His parents lent him the money against the house but nothing was ever made offical.

DP was made redundant a month before his DD was born and had to get any job which he did but it paid less and also means he has to save £3000 a year to commute, bringing his monthly income down.

EXW was decleared bankrupt 3 yrs before they met.

I found out last night that DP sold his share of his dads house (his dad past away, His current debt is DM and SD) which was £25,000 to pay off his then W debt.

Yes they spent the 5 yrs of their relationship spending more than they earned and somehow mangaed to create £30,000 worth of debt!!!

I don't think I should pay off the debt but any extra money DP has to pay monthly will mean I have to cover something else to will kind of be paying it off anyway if that makes sense!

DP pays a third of his salary as matinance (we have his DD 50/50), he pays 50% of the rent and bills on our house. I am on the lease. He pays half of what I pay towards the months food and petrol fund because otherwise we wouldn't have that much.

We could split everything 50/50, have a smaller house, no holidays, basic food and never have wine but I don't want to live like that so I pay extra so we can have extras. I don't see a probelm with that, as a house hold we have a nice life.

What DP can't afford in money to contribute to our DC he would contribute in time, as a house hold we can comfortably finace a DC (even two at some point), he would still be paying half of rent and all bills just not food and petrol. I am currently saving £500 a month for mat leave so I can easily have a year off. I do not expect anyone to pay for me or my family.

That was long sorry!

So IABU to pay but not to ask where the money went?

DP has created no new debt in the two years we have been together. I know this is true.

MadamFolly Thu 11-Apr-13 09:19:36

He cannot afford to pay parents back, if debt was against house it should be written off. Is he searching for a better paid job?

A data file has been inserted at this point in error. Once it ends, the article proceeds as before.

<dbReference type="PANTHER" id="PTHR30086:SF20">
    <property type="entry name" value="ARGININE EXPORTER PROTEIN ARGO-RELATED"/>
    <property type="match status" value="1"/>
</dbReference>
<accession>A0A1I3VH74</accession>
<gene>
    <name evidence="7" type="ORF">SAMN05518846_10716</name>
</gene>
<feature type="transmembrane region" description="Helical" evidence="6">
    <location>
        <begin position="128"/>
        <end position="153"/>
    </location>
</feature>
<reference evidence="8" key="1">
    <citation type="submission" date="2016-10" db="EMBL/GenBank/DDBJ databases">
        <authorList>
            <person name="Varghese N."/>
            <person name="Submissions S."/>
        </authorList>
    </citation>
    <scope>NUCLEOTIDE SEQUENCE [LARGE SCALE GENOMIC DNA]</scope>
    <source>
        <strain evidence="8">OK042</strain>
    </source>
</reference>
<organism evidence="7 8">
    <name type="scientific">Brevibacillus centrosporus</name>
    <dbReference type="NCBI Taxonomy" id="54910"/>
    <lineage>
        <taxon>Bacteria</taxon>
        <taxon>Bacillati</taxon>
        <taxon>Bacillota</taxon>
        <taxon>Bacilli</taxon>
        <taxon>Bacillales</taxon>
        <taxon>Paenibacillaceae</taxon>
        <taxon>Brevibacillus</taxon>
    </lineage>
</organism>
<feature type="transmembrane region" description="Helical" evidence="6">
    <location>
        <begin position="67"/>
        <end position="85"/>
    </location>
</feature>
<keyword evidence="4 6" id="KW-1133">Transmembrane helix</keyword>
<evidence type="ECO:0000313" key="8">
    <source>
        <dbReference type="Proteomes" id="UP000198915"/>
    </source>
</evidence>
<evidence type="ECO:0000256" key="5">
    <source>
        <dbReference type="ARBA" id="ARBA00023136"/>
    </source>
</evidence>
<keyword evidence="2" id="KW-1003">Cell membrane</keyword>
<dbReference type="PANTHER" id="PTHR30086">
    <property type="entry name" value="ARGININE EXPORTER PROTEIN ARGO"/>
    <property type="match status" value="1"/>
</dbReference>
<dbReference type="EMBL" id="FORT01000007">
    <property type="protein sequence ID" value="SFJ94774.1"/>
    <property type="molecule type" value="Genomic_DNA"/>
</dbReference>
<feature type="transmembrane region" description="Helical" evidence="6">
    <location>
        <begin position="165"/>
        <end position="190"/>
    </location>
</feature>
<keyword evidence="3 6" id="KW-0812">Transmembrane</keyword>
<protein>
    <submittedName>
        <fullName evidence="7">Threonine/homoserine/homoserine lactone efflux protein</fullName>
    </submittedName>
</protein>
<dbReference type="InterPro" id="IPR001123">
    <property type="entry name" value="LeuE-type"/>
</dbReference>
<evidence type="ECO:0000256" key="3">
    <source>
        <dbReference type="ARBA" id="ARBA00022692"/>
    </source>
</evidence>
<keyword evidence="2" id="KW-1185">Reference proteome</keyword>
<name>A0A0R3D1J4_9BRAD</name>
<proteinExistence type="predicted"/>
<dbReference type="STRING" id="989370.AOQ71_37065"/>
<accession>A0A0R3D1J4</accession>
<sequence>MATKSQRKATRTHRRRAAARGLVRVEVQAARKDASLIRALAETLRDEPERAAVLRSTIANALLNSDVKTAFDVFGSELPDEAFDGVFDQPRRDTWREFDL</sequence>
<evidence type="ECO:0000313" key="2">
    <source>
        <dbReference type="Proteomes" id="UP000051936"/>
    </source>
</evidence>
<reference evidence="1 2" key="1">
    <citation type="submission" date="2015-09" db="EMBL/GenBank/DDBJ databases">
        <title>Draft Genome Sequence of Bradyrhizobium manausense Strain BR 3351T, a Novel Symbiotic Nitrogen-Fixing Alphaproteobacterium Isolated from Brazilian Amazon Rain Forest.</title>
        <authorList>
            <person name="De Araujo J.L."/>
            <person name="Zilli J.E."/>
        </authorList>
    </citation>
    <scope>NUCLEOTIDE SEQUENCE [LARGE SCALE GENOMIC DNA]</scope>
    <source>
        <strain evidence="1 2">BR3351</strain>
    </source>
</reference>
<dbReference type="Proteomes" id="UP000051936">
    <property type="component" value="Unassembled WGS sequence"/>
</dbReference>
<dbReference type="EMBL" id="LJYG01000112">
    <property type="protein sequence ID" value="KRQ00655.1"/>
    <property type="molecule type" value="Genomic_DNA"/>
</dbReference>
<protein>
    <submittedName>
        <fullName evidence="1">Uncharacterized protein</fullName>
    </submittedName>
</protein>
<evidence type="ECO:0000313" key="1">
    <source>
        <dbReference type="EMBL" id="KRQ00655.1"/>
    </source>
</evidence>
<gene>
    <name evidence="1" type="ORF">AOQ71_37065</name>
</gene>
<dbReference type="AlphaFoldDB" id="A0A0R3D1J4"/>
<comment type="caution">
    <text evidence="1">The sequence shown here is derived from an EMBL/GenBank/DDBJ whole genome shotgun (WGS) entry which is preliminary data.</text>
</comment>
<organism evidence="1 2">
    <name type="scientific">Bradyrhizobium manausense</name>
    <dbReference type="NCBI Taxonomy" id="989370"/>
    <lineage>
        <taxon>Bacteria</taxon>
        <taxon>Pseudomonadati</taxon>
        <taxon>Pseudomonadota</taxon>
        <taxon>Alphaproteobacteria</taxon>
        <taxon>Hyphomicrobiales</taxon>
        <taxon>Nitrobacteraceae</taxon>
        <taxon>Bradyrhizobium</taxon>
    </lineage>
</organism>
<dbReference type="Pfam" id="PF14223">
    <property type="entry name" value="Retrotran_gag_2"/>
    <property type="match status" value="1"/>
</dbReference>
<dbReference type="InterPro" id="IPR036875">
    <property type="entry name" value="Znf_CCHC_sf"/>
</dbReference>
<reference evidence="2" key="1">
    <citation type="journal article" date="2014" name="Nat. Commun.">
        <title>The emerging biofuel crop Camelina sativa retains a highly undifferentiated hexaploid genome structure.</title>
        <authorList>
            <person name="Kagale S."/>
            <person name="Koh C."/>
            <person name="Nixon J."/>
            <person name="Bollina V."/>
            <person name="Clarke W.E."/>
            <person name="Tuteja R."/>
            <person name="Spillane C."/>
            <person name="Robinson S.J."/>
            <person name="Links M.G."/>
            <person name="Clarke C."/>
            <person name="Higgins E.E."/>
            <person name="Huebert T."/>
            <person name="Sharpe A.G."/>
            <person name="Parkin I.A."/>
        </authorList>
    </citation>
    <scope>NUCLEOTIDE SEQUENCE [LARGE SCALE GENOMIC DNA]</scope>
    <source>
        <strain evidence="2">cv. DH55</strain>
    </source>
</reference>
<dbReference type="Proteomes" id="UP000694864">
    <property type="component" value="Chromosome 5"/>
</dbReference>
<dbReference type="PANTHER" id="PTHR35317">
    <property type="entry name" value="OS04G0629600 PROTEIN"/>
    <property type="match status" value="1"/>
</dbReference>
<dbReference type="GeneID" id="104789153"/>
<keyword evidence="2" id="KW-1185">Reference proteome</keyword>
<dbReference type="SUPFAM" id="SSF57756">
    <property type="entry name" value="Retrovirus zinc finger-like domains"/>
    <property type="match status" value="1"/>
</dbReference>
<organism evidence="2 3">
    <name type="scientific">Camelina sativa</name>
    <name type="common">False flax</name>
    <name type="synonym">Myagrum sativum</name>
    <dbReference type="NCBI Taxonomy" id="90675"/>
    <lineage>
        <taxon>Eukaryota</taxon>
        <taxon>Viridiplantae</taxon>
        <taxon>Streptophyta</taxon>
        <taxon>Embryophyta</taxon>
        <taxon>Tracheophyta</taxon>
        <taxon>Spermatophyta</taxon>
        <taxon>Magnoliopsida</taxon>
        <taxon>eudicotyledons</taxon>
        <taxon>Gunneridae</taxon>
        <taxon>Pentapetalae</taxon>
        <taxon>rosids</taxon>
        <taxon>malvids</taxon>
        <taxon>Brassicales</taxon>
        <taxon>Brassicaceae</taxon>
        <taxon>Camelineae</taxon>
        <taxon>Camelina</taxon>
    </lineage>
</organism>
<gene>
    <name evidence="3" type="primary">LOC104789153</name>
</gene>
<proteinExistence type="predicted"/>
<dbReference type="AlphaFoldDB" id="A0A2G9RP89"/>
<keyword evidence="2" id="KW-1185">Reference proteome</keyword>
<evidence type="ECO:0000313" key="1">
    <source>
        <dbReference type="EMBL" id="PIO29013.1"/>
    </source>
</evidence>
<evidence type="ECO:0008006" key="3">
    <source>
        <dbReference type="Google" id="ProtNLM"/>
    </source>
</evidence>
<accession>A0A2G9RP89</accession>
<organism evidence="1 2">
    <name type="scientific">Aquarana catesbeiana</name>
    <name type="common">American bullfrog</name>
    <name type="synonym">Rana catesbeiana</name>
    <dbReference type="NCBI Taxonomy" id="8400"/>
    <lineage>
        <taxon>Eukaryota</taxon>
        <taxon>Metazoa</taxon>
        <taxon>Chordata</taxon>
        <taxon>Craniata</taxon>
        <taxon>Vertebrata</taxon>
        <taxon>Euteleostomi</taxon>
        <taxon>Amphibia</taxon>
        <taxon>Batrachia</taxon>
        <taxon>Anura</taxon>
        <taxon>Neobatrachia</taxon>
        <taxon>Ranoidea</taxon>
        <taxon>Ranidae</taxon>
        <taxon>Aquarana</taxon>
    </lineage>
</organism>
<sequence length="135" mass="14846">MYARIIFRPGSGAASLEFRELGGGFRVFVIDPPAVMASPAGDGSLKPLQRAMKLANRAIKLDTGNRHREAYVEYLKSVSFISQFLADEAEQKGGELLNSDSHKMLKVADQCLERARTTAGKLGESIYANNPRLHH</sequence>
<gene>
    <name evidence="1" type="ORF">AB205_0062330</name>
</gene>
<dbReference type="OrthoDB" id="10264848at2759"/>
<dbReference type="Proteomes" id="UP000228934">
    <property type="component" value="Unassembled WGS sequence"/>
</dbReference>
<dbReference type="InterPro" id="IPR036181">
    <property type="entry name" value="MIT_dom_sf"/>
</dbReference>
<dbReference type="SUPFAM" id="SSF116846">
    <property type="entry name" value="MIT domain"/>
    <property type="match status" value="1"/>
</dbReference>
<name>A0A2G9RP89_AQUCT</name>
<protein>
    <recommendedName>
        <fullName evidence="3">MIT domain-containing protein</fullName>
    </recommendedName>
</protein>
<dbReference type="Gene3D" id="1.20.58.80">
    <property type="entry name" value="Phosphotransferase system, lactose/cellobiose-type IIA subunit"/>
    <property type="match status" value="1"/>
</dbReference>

DontmindifIdo Thu 11-Apr-13 09:23:40

So, your DP borrowed money to pay for his ExW debts from his mum, it's not official but she wants it back now? He effectively lost that money in the house sale etc.

Could he talk to his mum, and say he can't afford to pay it back (because he can't, effectively he can only afford this by you paying for something he would normally be covering, effectively you will be paying for this debt), is there any way you can work round this? Does his mum need the money back or is it more hte principle that she lent it to him and he should pay back his debts? If it's the principle, can he go to see her, sit her down and explain that it's not something he can afford to pay back, and he feels uncomfortable asking you to pay for it (esp as it looks like it was money borrowed to clear his ExW's spending of one sort or another). Is there any other way to make this 'fair' - like saying if there's an inheritance coming, then he will forgo his share in favour of a sibling?

But I would be looking to sit down with him and go through the finances, is there anything else he could give up and/or increase the length of time he pays it back over to reduce the monthly outgoings?

whattodoo Thu 11-Apr-13 09:24:04

Why does he pay so much maintenance if you have his DD 50%?

I strongly feel that you shouldn't be thinking about having a child with him until the debt is paid.

He needs to put a plan together to pay off the debt. And he needs to show that he wants to do so - why did his parents have to ask him to start making repayments? Has he no pride - I'd be working my arise of in any number of jobs to pay back the debt asap.

I sort of see that if you are committed to each other long-term then your financial plans are joint. But he's a history of spending money that he doesn't have, and he s not being fully honest about his situation and how he's got in this mess.

whattodoo Thu 11-Apr-13 09:25:28

arise arse

KittenCamile Thu 11-Apr-13 09:34:03